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IVSC Launches Consultation on Revised IVSs d Consulation on

The International Valuation Standards Council has issued a consultation draft of proposed changes to the current standards.  Comments are invited before 28 July 2023.  
Members of organisations that have formally adopted or recognised the IVS need to pay particular attention to the changes as they could potentially result in changes to the way in which they conduct and present valuations in the near future.  Even where the standards are not formally adopted or mandated, the IVSs represent internationally agreed norms of good valuation practice and therefore potentially influence many valuations.  It is therefore important that valuers and those who rely on valuations engage with this consultation.

The “General Standards” contain principles which the IVSC deem are applicable to the valuation of any type of assets. There are currently five General Standards, IVS 101 – IVS 105.  It is proposed to retire one of these, IVS 102 Investigations and Compliance, and bring in three new General Standards.  The current IVS Framework becomes IVS 100 and there are two new standards proposed, IVS 104 Data and Inputs and IVS 105 Valuation Models.

Another change is to move much of the explanatory detail from the main body of each standard into Appendices, with the aim of making the key principles easier to identify and follow.

Valuology will be responding to the consultation.  As we study the detail, we will post our comments on each revised standard on this site but based on a preliminary overview we have identified a couple of strategic issues that we believe need to be addressed;


  • The Foreword states that the standards “apply to everyone in the valuation process for all assets and liabilities no matter where they exist around the world.”  The IVSC needs to recognise that it is a creator of standards only.  A large part of its authority comes from it being independent of those organisations that do have the responsibility for regulating valuers or valuation.  While it can determine what has to be done in order to claim compliance with the IVS, it should avoid language that implies that it determines when and by whom the standards have to be applied.  That is a matter for those who decide to adopt the standards.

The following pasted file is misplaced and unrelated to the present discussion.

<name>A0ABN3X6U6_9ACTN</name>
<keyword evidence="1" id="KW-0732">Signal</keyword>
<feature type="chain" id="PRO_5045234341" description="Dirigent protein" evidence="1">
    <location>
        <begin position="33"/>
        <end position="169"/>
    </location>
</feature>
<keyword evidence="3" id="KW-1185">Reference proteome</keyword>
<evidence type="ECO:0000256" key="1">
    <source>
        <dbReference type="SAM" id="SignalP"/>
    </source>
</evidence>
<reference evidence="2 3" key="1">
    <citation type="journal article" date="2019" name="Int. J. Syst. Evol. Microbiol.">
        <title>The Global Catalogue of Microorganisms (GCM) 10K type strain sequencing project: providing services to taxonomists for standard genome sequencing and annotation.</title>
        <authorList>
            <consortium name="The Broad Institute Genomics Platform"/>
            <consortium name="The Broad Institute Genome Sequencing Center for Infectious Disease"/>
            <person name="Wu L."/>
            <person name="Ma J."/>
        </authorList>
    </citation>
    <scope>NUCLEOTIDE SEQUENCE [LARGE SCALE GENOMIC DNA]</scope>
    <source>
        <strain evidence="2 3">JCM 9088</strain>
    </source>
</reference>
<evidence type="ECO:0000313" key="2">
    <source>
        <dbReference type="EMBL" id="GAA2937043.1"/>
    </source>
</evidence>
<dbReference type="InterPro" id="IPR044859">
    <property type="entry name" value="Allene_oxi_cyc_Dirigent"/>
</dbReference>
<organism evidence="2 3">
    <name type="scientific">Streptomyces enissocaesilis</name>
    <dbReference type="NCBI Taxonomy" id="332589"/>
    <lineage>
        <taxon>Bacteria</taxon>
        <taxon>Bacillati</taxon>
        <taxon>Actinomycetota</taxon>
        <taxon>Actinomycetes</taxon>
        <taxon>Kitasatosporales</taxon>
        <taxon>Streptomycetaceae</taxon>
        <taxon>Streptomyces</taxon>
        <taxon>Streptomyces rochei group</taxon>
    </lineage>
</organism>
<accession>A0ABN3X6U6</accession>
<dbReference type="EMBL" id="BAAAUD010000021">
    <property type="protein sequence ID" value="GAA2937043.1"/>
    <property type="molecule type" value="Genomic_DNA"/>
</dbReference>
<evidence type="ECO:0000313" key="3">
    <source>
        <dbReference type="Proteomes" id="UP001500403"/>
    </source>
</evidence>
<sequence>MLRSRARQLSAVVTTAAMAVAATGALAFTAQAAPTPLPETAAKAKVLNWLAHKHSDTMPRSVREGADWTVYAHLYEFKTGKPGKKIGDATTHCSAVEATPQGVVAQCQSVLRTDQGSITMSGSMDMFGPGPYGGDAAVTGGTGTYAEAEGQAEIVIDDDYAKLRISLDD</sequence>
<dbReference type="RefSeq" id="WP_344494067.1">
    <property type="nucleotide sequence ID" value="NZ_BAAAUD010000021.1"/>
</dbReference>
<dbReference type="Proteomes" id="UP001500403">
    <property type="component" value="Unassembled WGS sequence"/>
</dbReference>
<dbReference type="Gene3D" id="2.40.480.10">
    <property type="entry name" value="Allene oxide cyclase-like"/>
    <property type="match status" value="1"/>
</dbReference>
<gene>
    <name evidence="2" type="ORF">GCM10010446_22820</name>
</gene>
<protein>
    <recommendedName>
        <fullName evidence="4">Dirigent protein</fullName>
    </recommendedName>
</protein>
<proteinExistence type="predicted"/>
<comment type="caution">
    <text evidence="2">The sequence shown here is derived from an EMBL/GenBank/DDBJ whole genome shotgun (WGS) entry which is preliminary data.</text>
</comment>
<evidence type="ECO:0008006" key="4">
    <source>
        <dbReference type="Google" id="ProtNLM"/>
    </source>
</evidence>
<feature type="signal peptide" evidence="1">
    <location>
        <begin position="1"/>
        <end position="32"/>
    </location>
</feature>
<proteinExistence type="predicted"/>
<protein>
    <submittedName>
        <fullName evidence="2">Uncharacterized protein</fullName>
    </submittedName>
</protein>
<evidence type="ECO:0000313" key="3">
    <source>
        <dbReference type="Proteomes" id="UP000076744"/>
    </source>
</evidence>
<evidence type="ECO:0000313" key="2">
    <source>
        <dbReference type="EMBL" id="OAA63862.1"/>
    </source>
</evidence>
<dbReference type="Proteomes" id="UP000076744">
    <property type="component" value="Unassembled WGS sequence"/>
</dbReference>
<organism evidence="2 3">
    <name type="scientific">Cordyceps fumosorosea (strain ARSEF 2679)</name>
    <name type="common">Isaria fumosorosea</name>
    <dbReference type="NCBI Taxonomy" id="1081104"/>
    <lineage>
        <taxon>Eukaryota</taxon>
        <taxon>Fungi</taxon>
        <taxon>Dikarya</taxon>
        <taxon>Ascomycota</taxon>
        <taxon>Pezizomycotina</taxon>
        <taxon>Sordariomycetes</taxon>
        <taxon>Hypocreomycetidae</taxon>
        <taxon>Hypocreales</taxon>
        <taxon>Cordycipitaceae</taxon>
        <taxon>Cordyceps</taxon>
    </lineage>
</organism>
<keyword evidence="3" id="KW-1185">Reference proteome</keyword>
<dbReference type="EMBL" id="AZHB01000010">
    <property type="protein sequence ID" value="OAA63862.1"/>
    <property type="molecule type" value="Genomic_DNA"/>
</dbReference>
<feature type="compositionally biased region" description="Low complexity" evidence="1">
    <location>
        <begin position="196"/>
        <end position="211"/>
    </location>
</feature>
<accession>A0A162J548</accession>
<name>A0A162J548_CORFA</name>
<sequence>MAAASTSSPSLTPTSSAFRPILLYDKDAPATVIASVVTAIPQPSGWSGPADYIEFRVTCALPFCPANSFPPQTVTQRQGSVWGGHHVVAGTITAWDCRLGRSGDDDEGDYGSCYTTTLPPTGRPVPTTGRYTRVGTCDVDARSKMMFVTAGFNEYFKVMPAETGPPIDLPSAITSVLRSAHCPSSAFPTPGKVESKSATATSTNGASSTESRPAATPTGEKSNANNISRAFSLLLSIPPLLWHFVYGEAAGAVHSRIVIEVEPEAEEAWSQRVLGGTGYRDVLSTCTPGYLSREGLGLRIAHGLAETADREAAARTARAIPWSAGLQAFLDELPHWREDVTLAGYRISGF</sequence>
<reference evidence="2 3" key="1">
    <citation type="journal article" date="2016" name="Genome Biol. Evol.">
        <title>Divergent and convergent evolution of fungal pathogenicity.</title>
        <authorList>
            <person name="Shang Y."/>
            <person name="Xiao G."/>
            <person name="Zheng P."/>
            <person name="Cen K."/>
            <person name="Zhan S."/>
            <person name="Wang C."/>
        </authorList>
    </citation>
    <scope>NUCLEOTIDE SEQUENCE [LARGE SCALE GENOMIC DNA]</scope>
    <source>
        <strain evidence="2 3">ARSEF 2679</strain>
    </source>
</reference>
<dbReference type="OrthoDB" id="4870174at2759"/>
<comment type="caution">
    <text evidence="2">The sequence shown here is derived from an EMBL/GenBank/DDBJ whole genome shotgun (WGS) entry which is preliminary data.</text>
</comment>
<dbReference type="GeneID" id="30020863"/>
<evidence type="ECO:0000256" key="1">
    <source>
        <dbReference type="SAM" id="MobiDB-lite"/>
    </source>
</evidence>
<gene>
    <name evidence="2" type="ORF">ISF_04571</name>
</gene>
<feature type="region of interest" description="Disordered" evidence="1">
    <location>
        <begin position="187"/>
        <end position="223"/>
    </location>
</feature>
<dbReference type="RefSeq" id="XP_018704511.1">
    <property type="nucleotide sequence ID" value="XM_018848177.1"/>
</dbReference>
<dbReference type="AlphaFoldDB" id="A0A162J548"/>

• It was explained in the webinars IVSC held in early May that one of the objectives was to better distinguish mandatory principles from matters that should be considered but do not mandate a specific action applicable in every situation. This has to be welcomed.  However, these good intentions are compromised by the definition of “should” used in the standards.  Most English language dictionaries clearly distinguish “must” and “should” with the latter used to indicate an action that is normally proper, reasonable or the best thing to do. In contrast, the IVSC have redefined “should” in the Glossary as an action or procedure that is “presumptively mandatory”.  They go on to state that the valuer must take the action stipulated unless they can demonstrate a good reason why they should not.  Making a clear distinction between mandatory actions and actions that have to be determined after proper consideration of the facts and circumstances is essential when drafting any standard or regulation.  It is especially so when dealing with such a wide subject as valuation.  We will be strongly arguing that IVSC need to revisit this definition to reinforce the distinction between actions which are always required and those where the appropriate action will usually be that indicated but in some circumstances an alternative may be more appropriate.

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